During the summer of 2018, the summer after my freshman year at Lowell, I studied abroad for a month in Shanghai, China. I visited my mom’s hometown in the southern Guangdong (Canton) province 3 times when I was younger, but it was my first time visiting northern China and also my first time traveling without my family at the age of 16. I heard of CIEE (Council on International Educational Exchange) from my first year Japanese class and ended up enrolling in the Chinese Language and Culture Program. I learned more about my ethnic heritage while practicing my Mandarin skills, exploring different traditional arts, historic locations, and traditional foods. I attempted throwing a bowl on the wheel (pottery), painted paper umbrellas, and tried my hand at Chinese paper cutting. Some places I visited were Yuyuan Garden District with its traditional buildings and beautiful garden; the Bund with its breathtaking views of the Shanghai skyline; the historical water town of Zhujiajiao; and in a nearby city of Hangzhou, the iconic West Lake (Xihu). I ate hearty Northern breakfasts and dinners cooked by my host mother, tasted traditional mung bean cakes from Zhujiajiao, and tried this interesting spicy noodle-like dish from Hangzhou. But the highlight of my trip was learning about the wonders of tea.
In the United States, drinking tea was an occasional thing for me. I would only have it when I went to yum cha, a Cantonese tradition of a brunch consisting Chinese tea and dim sum. It would usually be a dark colored oolong tea. I enjoyed the slightly bitter, malty taste, but didn't drink much tea elsewhere. My family didn’t have a habit of drinking tea. The turning point was the day I had an excursion to Tianshan Tea City, a marketplace where only tea or teaware is sold. I joined a few classmates in my first tea tasting where we were served Longjing (Dragonwell) tea from Zhejiang province. I watched as the shopkeeper warmed the glass mug that she was going to be brewing the tea with hot water and poured the water out on her Gongfu tea tray. Then she added some tea leaves into the cup and let us smell it. She continued by carefully pouring hot water into the cup in three additions. After the tea steeped for about a minute, she decanted the tea into another small glass pitcher and served the tea in small tea cups. The liquor was a pale yellow green with a light grassy yet sweet taste.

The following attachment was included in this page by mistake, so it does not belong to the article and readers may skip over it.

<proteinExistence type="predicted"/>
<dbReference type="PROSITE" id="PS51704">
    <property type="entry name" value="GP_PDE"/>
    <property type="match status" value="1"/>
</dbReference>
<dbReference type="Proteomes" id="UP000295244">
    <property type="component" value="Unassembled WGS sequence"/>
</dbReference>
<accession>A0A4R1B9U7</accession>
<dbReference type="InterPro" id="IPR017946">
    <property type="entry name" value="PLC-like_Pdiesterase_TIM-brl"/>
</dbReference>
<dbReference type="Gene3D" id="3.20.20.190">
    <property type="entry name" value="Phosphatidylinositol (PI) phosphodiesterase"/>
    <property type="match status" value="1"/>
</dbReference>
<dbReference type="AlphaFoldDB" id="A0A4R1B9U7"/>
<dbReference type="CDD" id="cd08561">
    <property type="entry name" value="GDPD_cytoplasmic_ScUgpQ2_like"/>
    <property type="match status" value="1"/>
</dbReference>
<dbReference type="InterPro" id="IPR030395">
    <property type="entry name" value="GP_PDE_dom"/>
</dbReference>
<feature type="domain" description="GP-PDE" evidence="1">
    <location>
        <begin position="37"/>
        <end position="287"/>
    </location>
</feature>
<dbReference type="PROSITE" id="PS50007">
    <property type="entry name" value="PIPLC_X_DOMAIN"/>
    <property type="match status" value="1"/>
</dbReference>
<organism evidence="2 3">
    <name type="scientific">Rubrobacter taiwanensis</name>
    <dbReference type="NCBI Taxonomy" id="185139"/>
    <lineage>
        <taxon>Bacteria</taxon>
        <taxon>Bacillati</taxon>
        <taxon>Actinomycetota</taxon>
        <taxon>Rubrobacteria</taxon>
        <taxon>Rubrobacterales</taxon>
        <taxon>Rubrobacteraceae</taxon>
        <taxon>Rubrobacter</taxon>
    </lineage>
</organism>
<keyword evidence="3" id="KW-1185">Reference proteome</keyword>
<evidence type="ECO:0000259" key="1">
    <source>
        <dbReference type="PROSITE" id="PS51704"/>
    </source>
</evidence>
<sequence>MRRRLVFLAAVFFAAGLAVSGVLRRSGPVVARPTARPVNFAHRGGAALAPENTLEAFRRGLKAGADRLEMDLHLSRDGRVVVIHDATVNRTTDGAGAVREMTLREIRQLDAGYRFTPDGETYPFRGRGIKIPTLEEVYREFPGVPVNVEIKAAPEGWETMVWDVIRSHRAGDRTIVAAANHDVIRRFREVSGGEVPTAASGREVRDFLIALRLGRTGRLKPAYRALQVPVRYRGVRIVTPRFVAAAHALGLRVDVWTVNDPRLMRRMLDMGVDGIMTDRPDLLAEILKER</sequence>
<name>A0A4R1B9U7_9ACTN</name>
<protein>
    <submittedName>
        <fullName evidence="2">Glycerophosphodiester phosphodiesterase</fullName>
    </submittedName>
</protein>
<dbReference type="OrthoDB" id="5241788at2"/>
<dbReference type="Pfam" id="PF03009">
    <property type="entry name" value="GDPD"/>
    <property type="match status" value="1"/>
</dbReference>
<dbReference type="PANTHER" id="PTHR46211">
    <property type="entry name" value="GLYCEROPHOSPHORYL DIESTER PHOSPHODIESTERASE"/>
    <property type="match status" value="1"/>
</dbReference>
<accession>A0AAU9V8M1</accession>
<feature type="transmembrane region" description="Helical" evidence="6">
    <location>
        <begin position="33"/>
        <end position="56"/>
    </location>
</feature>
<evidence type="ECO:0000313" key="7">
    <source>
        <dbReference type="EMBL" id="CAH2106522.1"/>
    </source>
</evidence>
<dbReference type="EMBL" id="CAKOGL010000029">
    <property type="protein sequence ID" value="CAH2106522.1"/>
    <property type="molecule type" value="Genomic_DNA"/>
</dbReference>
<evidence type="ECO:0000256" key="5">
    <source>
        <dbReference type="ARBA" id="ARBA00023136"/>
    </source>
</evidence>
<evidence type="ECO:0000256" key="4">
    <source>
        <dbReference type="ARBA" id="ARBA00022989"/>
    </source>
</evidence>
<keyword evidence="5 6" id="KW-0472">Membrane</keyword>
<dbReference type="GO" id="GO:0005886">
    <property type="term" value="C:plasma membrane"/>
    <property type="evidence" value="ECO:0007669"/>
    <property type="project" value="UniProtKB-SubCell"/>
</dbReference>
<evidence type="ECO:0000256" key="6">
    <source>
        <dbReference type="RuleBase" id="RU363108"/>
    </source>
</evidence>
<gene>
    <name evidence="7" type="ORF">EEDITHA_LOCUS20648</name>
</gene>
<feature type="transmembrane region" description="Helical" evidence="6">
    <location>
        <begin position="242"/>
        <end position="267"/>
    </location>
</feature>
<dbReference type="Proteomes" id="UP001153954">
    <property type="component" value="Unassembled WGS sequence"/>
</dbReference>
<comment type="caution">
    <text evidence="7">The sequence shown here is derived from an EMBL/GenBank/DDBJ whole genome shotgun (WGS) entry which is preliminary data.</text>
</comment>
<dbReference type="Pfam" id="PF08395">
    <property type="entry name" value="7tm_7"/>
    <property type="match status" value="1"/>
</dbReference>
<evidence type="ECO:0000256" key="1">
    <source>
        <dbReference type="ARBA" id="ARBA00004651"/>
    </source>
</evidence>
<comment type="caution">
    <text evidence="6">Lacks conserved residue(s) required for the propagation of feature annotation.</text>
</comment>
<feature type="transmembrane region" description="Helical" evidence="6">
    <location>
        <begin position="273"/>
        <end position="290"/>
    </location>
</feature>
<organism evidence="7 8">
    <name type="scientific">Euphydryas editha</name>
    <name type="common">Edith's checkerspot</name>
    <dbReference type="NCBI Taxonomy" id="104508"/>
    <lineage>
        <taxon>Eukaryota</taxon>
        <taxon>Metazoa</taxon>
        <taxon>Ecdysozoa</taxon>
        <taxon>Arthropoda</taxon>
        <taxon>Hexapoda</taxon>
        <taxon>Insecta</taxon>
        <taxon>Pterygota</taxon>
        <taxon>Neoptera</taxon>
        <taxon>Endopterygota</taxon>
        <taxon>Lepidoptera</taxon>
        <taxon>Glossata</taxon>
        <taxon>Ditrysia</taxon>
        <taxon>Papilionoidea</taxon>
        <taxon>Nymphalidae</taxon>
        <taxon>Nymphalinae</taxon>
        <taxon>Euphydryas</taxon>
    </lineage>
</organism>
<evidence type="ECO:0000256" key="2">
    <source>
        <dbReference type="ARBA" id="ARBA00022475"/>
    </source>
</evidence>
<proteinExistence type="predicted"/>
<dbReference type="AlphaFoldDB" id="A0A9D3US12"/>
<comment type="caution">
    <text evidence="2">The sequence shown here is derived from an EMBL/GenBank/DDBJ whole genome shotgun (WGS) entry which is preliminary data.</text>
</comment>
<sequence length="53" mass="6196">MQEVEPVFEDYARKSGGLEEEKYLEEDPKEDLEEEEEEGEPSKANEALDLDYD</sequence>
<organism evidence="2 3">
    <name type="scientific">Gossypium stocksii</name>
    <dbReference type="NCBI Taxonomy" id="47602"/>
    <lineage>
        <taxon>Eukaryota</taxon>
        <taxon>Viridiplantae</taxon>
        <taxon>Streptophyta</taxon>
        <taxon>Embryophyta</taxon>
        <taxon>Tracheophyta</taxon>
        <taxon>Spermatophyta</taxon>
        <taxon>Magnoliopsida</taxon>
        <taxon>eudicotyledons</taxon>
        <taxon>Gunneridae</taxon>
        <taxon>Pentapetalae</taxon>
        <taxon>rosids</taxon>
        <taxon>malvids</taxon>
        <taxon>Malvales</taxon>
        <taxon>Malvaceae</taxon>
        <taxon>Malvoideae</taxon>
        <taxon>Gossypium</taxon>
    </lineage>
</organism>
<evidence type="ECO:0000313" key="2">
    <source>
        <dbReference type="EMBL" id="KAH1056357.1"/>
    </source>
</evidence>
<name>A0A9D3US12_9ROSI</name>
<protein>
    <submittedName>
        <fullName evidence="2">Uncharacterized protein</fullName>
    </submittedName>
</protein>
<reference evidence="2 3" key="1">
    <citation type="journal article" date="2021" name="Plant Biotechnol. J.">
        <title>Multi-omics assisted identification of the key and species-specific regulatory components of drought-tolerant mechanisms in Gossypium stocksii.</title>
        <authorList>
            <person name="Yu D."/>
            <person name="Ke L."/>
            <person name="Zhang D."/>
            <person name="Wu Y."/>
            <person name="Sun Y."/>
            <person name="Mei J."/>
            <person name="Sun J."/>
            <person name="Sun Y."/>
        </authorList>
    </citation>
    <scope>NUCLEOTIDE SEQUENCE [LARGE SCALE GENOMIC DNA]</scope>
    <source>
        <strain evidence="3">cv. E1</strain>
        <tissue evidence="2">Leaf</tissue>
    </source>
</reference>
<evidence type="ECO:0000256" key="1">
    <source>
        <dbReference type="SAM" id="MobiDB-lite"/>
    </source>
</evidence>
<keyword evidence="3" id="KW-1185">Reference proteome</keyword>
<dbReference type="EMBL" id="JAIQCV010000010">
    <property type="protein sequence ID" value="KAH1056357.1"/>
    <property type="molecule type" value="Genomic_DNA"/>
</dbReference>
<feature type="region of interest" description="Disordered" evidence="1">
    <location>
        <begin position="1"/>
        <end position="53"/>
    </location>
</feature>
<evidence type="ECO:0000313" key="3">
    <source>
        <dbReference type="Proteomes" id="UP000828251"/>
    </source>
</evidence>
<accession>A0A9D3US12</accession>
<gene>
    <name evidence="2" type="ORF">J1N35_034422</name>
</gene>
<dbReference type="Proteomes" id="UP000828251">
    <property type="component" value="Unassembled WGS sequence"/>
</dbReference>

Learning more about the flavors of the tea and seeing the wide variety of tea in the shop sparked my interest in tea as a whole. I bought a few teas after the tea tasting, a black tea, a blooming flower tea, a milk oolong tea, and a few others that I forgot the names of. The flower tea consisted of a dried chrysanthemum flower with green tea leaves wrapped around it. It's a beautiful tea to brew in glass teaware so you can see it unfurl from a ball as it steeps. The milk oolong tea is a very interesting tea that doesn't refer to tea with milk added to it but an oolong tea that tastes very creamy and like milk because of the way it is harvested and processed.
Back home, I started to drink and buy more teas more frequently. Whenever I go to my local Asian grocery store, I’d always stop by the tea aisle to see whether there’s any tea I’d like to try or restock. I also received a variety of teas from Mindy, my favorites being the sweet floral Jasmine Tea, creamy and rich Milk Oolong, and the smooth Supreme Monkey Pick Oolong from Anxi, Fujian so far. I look forward to continuing my journey of learning about tea. It is very interesting how this one plant can be processed in so many different ways to get many different tasting drinks and foods. I want to learn more about the many varieties of tea, methods of brewing tea, and different ways to incorporate tea into foods.